The legacy of ISIS' three-year reign over large parts of Iraq is extensive, affecting not only the country's vulnerable social fabric and fatigued political system but also decimating its farmland.
As part of their violent campaign, ISIS sabotaged irrigation systems and wells, destroyed farming infrastructure and vehicles, and set fire to crops and plants.
A methodical campaign of fear and violence was compounded by the destruction of livelihoods. In a report released on Wednesday, Amnesty International defined these actions as war crimes and crimes against humanity.
The war against ISIS, says the report, severely impacted Iraq’s agricultural production. According to Amnesty estimates, production in 2018 is an estimated 40 per cent lower than it was four years ago and up to 90 per cent of livestock was lost in some areas.
"Our investigation reveals how IS carried out deliberate, wanton destruction of Iraq’s rural environment around Sinjar Mountain, wreaking havoc on the long-term livelihoods of Yazidis and other agrarian communities," said Richard Pearshouse, Senior Crisis Adviser at Amnesty International. "Today, hundreds of thousands of displaced farmers and their families can’t return home because IS went out of its way to render farming impossible," he added, using a different acronym for ISIS.
Between 2014 and 2017, most towns between Ramadi and the northern city of Mosul were damaged or destroyed in fighting and many of their residents displaced. Much of Mosul is still destroyed more than a year after the militants were expelled. The government estimates the total cost of the country's reconstruction at $88 billion.
But while the damage to Iraq's countryside has been as widespread as the acts of urban destruction, the effects have been less publicised. And as farmlands diminish, Iraq’s wheat import bill will rise – extra spending the country can ill afford.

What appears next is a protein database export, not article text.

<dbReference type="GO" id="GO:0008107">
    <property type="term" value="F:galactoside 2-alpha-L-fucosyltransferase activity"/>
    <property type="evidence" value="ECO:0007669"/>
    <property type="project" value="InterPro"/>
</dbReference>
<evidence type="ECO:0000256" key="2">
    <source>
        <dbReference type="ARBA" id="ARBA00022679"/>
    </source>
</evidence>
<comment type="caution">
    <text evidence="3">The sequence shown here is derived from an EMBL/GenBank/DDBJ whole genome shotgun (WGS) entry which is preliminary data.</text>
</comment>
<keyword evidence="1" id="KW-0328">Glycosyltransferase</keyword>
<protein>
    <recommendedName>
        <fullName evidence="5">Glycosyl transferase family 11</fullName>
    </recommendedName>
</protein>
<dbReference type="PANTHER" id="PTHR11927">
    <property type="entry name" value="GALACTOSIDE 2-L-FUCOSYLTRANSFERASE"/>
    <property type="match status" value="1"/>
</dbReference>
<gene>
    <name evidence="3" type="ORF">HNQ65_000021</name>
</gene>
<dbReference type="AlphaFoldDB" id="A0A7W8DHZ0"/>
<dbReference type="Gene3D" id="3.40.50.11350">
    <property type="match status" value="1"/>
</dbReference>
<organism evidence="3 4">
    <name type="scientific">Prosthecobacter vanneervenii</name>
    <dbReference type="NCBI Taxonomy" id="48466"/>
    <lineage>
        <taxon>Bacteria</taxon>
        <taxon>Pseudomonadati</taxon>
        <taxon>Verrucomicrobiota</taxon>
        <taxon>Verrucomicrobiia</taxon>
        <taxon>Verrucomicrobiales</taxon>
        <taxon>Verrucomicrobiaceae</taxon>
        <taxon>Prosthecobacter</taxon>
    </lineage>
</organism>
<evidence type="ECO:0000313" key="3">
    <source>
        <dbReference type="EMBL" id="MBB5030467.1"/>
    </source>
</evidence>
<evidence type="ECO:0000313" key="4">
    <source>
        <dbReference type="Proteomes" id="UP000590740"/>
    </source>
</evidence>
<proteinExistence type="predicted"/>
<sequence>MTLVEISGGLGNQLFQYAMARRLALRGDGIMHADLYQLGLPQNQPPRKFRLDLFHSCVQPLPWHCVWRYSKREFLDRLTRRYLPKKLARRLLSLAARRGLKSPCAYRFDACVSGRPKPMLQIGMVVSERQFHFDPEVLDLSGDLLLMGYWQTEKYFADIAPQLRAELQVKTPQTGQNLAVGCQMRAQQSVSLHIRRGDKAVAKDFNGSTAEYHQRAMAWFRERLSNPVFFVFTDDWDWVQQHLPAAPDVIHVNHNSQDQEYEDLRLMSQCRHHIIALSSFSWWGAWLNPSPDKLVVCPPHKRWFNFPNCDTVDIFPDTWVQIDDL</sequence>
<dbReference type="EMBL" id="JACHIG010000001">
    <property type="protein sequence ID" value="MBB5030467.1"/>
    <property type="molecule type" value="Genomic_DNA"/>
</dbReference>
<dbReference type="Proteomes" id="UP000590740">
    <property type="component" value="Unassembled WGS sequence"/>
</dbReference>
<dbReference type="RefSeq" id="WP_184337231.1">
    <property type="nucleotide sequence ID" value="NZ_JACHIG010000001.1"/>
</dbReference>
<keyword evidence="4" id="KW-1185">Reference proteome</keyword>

According to the report, ISIS fighters wreaked havoc by tossing rubble, oil and other foreign objects into wells. They also stole or destroyed pumps, cables, generators and transformers and burned or chopped down orchards.
Northeast of Fallujah, in the small town of Karma, one land-owner returned to his farm after being displaced by ISIS for two years to find that 600 of his 1,000 palm trees had been burned during clashes between ISIS and Iraqi forces. The irrigation canals that provided water to the farms had been destroyed too, exacerbating the pre-existing effects of drought.
North of Karma in the Yazidi village of Snuni, ISIS fighters had poured oil down one irrigation well and thrown debris in another. According to the report, the destruction was deliberate and on a broad scale. In and around Snuni alone, up to 450 irrigation wells were put out of use, officials told Amnesty.
“[It was] pure destruction. I had a well – 220 metres deep – as well as a generator and an irrigation pipe system. [ISIS] threw rubble in my well and filled it to the top," former farmer Hadi told Amnesty. "My trees were chopped down – I could see the [chainsaw] marks. The irrigation system – from the pump to the pipes – was stolen. They did this to send a message: that you have nothing to return to, so if you survive, don’t even think of coming back."
According to the Food and Agriculture Organisation of the United Nations, the total area which has historically been used for agricultural production in Iraq is about eight million hectares – almost 67 per cent of the potential cultivable area. However, due to the countless hurdles the country has faced, it is estimated that the average area currently farmed each year ranges from three to four million hectares.
"There is nothing left. Now the house is destroyed, and all the trees burned down," Majdal, a farmer in his mid-50s, told Amnesty researchers. "We had 100 olive trees, but when I went I didn’t see a single tree in any direction. They were chopped down and burnt… they wanted us to lose everything. They didn’t want us to be able to come back to our land.”